I see, if i were to use the two person method my same question applies, when they push the pedal and it starts getting closer to the ground do I keep having them pump the brakes for a good 20-30 pumps to get more fluid out?
If you are "pumping" the brakes during the bleeding process, that is incorrect technique and that IS the reason you're having problems.
As shown in the two person bleeding video provided by
, each bleed cycle is a single pedal application with communication between the bleeder and the pedal operator. Simple commands, such as "Down" and "Up", can be used by the bleed person to instruct the pedal operator on the action to be taken.
A "Down" command from the bleed person means for the pedal operator to apply pressure to the pedal. As the pedal operator holds pressure on the brake pedal, the bleed person will loosen the caliper bleeder valve. When the bleeder valve is opened, fluid and possibly air will be ejected from the valve, and the pedal inside will immediately fall to the floor unless the bleed valve is just cracked slightly open. The pedal should be held to the floor by the pedal operator and not released until the bleed person instructs him to do so. If the pedal is released BEFORE the bleed valve is closed, air WILL be drawn back into the system.
With the pedal on the floor, the person bleeding then tightens the bleed valve, and instructs the pedal operator "Up", which literally means "Let the pedal UP off the floor". Repeat the cycle as many times as necessary to replace all the old fluid in the brake line to that wheel. As the video said...check the reservoir level frequently; if you allow air to be sucked in through the MC, then you start over as they said. Repeat this process on each wheel.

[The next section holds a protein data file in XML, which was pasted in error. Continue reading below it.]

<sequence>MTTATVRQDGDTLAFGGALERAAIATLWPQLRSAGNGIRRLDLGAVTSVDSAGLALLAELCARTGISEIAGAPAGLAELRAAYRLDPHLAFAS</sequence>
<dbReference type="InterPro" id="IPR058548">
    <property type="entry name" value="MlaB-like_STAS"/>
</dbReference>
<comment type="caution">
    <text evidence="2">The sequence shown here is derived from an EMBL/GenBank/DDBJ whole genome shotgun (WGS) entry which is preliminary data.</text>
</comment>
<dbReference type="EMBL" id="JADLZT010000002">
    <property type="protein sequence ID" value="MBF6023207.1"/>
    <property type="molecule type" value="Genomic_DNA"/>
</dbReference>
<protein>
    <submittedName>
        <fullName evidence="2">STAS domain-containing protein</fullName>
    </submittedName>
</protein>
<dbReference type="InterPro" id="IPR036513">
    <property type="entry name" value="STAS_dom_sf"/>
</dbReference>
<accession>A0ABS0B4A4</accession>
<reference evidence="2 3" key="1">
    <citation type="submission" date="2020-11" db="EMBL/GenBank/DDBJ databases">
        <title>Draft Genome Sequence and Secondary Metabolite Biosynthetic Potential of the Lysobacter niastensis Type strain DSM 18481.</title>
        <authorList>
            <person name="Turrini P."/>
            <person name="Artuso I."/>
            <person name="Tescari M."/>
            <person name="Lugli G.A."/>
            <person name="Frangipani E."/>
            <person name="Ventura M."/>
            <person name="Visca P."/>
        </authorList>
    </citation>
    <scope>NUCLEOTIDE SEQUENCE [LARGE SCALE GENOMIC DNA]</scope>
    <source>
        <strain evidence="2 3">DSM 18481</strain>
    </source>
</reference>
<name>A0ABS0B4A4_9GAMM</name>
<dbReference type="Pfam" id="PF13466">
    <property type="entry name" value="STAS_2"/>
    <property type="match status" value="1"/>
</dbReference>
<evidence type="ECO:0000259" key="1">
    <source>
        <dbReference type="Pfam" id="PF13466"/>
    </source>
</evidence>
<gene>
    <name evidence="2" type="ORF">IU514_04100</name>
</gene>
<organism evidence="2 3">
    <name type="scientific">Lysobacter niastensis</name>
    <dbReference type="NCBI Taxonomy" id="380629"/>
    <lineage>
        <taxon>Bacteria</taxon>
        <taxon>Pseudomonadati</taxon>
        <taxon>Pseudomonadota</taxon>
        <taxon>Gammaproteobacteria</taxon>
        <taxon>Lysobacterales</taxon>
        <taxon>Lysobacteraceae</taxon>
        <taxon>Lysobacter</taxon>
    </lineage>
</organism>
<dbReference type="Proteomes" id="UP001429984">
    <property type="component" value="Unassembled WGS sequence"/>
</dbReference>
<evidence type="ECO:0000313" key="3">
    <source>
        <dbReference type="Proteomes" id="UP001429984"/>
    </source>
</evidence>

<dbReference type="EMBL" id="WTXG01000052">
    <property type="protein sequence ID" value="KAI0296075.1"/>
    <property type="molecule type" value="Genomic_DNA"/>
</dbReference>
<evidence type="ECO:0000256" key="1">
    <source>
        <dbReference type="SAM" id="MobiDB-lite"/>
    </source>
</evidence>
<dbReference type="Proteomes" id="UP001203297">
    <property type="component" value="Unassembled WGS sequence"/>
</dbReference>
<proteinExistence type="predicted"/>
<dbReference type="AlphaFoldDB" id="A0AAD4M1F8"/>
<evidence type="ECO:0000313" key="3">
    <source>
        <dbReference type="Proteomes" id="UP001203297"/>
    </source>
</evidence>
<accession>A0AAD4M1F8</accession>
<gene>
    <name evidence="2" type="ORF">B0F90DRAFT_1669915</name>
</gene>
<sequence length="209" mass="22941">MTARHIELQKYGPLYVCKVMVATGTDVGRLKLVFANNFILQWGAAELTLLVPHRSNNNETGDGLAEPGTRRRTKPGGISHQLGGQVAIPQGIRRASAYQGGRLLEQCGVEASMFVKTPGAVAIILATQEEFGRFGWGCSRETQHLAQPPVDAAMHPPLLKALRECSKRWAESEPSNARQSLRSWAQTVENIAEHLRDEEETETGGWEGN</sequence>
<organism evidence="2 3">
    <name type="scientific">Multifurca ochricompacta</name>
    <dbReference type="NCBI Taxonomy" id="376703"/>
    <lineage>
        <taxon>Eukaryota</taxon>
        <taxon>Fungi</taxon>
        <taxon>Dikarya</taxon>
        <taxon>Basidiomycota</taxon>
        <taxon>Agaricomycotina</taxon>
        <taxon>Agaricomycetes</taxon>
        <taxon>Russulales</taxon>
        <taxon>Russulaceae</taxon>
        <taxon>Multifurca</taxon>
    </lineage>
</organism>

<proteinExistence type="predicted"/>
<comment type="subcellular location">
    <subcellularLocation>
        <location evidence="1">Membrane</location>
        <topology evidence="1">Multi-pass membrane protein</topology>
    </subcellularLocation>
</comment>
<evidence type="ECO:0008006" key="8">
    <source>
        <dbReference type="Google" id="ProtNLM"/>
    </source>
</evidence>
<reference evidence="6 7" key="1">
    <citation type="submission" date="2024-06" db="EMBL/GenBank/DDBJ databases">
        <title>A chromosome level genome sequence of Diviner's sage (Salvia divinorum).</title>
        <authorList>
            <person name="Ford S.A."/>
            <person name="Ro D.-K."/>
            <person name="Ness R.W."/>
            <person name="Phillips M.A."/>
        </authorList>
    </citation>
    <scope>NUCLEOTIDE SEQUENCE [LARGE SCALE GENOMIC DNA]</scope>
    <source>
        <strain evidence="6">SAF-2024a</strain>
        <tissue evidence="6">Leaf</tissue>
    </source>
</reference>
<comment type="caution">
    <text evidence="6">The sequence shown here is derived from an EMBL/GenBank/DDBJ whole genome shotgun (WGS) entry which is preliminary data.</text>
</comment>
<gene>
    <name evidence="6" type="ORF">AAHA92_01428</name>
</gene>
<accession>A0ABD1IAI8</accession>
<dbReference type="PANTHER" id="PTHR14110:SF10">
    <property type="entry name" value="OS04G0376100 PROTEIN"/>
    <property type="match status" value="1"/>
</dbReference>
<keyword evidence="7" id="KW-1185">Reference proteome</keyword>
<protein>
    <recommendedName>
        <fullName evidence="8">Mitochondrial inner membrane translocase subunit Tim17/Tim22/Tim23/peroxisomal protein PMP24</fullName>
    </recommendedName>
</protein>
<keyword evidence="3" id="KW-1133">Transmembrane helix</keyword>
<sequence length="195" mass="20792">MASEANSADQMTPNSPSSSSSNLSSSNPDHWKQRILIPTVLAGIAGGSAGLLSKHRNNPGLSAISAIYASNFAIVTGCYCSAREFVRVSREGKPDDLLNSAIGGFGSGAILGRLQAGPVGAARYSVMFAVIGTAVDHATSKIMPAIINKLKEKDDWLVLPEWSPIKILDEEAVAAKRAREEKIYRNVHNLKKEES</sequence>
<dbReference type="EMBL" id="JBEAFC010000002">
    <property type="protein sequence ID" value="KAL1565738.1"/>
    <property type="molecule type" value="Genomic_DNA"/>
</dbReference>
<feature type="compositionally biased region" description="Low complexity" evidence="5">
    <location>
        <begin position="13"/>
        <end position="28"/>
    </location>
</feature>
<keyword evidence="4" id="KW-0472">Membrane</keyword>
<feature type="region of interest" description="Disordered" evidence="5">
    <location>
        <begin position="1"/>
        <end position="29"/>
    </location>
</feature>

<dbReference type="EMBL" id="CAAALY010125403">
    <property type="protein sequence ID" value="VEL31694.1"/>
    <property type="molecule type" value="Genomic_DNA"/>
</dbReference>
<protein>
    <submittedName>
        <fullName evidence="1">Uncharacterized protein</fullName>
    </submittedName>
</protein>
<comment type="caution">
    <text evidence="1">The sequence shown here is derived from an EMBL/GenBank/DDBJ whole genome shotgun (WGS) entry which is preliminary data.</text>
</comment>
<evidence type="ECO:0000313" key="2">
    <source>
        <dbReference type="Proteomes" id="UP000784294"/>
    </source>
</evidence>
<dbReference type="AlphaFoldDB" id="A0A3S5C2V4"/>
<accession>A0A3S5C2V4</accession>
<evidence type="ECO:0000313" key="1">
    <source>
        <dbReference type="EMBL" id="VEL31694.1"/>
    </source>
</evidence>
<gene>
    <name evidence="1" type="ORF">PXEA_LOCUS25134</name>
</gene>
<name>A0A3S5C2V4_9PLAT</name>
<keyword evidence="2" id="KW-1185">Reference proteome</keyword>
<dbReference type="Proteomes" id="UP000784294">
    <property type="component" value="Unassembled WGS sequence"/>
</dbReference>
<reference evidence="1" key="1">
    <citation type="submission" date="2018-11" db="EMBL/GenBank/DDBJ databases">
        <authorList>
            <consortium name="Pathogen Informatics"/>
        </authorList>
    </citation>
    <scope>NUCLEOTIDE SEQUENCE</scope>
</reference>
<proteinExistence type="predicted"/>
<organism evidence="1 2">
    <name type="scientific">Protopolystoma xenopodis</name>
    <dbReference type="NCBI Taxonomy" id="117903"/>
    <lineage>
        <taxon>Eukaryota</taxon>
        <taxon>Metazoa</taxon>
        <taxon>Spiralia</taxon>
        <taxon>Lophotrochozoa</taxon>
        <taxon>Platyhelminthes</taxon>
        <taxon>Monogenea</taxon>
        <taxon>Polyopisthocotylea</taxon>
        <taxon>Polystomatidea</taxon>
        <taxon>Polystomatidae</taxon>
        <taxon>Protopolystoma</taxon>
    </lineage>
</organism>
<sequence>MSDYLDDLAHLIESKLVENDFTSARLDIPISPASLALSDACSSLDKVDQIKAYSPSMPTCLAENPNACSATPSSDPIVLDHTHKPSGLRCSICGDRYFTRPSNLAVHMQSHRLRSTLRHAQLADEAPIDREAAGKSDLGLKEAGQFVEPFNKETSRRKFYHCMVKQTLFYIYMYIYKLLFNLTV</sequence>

I have read the recommendations for not allowing the pedal to go all the way to the floor, and I can only say that coordinating that objective between bleeder and pedal operator will be next to impossible with the help I can find. With skill and experience, the bleeder person can probably just crack the bleed valve slightly open, expel a little fluid and then tighten it before the pedal gets to the floor. Otherwise, you'll be better off to figure out how much stroke is appropriate (Huh...that'll be tricky), then jerry-rig a device to physically limit pedal travel to that amount. Personally, after a life time of bleeding brakes, I've never experienced any problems from allowing a brake pedal to travel fully to the floor.
Since the Tundra has antilock brakes, forgetting to maintain the fluid level in the MC reservoir and allowing air to be pumped into the antilock brake controller may render the simple bleeding process that would have worked before
no longer effective. If you bleed the system properly and still have a soft pedal, THEN the Tundra Service Repair Manual indicates that you can fix that problem with a TechStream bleeding process.